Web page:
2022 ◽  
Vol 14 (1) ◽  
pp. 485
Ke Zhang ◽  
Jian Tao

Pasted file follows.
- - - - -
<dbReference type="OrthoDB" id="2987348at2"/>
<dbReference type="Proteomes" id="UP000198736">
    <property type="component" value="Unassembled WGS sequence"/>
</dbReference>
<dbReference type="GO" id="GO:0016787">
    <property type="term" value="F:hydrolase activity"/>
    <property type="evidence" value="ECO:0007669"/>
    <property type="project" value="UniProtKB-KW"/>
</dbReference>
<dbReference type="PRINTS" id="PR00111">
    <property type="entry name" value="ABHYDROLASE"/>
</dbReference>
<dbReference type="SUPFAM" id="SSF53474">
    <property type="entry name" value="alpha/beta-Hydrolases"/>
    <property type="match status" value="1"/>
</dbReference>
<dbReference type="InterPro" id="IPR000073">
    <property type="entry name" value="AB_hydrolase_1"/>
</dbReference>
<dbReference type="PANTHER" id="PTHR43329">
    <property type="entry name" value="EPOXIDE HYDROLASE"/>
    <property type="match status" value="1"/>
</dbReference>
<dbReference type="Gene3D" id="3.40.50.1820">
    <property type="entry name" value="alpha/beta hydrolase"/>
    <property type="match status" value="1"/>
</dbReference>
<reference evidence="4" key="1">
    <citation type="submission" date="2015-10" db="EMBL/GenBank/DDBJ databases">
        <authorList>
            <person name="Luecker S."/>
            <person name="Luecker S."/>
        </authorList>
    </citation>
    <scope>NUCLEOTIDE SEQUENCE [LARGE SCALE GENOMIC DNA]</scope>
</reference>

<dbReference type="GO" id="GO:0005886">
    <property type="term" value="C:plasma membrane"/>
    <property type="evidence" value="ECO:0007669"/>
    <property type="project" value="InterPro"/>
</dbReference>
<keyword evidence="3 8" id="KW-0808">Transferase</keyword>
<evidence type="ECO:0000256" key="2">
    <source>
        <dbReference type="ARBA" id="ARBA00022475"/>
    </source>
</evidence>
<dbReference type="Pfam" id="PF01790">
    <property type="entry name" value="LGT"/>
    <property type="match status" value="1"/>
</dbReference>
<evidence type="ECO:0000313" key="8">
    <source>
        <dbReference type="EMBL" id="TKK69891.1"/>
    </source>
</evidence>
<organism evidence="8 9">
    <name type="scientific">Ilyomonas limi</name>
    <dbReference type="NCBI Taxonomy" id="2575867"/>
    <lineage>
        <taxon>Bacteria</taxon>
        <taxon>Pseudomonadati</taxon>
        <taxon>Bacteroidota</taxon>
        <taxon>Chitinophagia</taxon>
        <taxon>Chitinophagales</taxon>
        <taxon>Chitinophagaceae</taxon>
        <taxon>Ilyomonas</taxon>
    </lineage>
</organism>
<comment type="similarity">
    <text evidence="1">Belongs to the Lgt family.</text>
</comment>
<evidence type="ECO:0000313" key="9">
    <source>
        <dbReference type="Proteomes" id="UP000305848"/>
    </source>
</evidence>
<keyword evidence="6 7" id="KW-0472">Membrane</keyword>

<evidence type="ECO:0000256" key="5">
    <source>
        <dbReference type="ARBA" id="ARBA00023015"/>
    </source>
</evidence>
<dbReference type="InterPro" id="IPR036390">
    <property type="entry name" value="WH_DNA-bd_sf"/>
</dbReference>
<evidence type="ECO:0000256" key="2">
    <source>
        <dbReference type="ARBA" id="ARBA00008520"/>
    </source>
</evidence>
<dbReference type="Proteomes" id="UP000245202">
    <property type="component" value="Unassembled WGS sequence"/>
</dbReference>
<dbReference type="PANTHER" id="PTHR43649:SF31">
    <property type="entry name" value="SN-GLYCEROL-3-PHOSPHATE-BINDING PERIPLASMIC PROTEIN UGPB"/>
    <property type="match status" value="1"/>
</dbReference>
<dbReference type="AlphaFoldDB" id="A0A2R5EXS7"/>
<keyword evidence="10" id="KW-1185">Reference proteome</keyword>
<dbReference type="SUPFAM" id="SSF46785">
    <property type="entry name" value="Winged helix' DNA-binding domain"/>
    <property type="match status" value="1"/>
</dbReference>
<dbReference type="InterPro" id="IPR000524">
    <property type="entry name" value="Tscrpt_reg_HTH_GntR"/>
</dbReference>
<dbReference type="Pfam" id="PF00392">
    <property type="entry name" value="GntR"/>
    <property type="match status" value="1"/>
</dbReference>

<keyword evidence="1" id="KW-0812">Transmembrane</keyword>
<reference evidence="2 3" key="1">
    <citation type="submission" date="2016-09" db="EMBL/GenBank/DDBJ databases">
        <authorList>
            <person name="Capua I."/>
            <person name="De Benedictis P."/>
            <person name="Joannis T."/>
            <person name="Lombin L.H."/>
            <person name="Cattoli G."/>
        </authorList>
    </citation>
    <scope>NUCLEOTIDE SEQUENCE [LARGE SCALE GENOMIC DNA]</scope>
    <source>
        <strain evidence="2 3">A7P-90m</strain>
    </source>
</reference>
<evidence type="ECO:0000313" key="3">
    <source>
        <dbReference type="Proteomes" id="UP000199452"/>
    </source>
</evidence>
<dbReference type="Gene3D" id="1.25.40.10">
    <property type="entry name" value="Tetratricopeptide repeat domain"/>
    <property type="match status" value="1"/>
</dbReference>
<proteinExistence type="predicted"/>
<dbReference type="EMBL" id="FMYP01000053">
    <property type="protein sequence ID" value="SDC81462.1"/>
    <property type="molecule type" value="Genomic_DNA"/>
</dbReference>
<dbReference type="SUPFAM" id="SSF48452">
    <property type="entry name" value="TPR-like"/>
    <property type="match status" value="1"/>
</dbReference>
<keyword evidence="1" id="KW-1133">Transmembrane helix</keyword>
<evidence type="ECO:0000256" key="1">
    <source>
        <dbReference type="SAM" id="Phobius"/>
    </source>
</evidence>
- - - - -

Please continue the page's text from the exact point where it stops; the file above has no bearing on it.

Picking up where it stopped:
Connection with the natural world is a fundamental human need related to sustainable development. However, such a human need is very likely to be threatened in modern, industrialized society. This paper represents the first attempt to investigate the effect of perceived disconnection from nature on consumers’ preference for automated products (e.g., virtual assistants). Based on two surveys (276 adult participants) and one experimental study (282 adult participants), we found that perceived disconnection from nature can magnify consumers’ resistance to automated products. We further examined the underlying mechanism through moderated mediation model and revealed that consumers who perceive greater nature disconnection are less likely to perceive automated products as helpful friends, leading to a lower likelihood of adopting these products. The present research unveils this novel effect of perceived disconnection with nature on consumer behavior and provides fresh insight into how consumers’ preferences for automated products can be influenced by psychology rather than technology. Additionally, these findings can extend the research regarding sustainable consumption.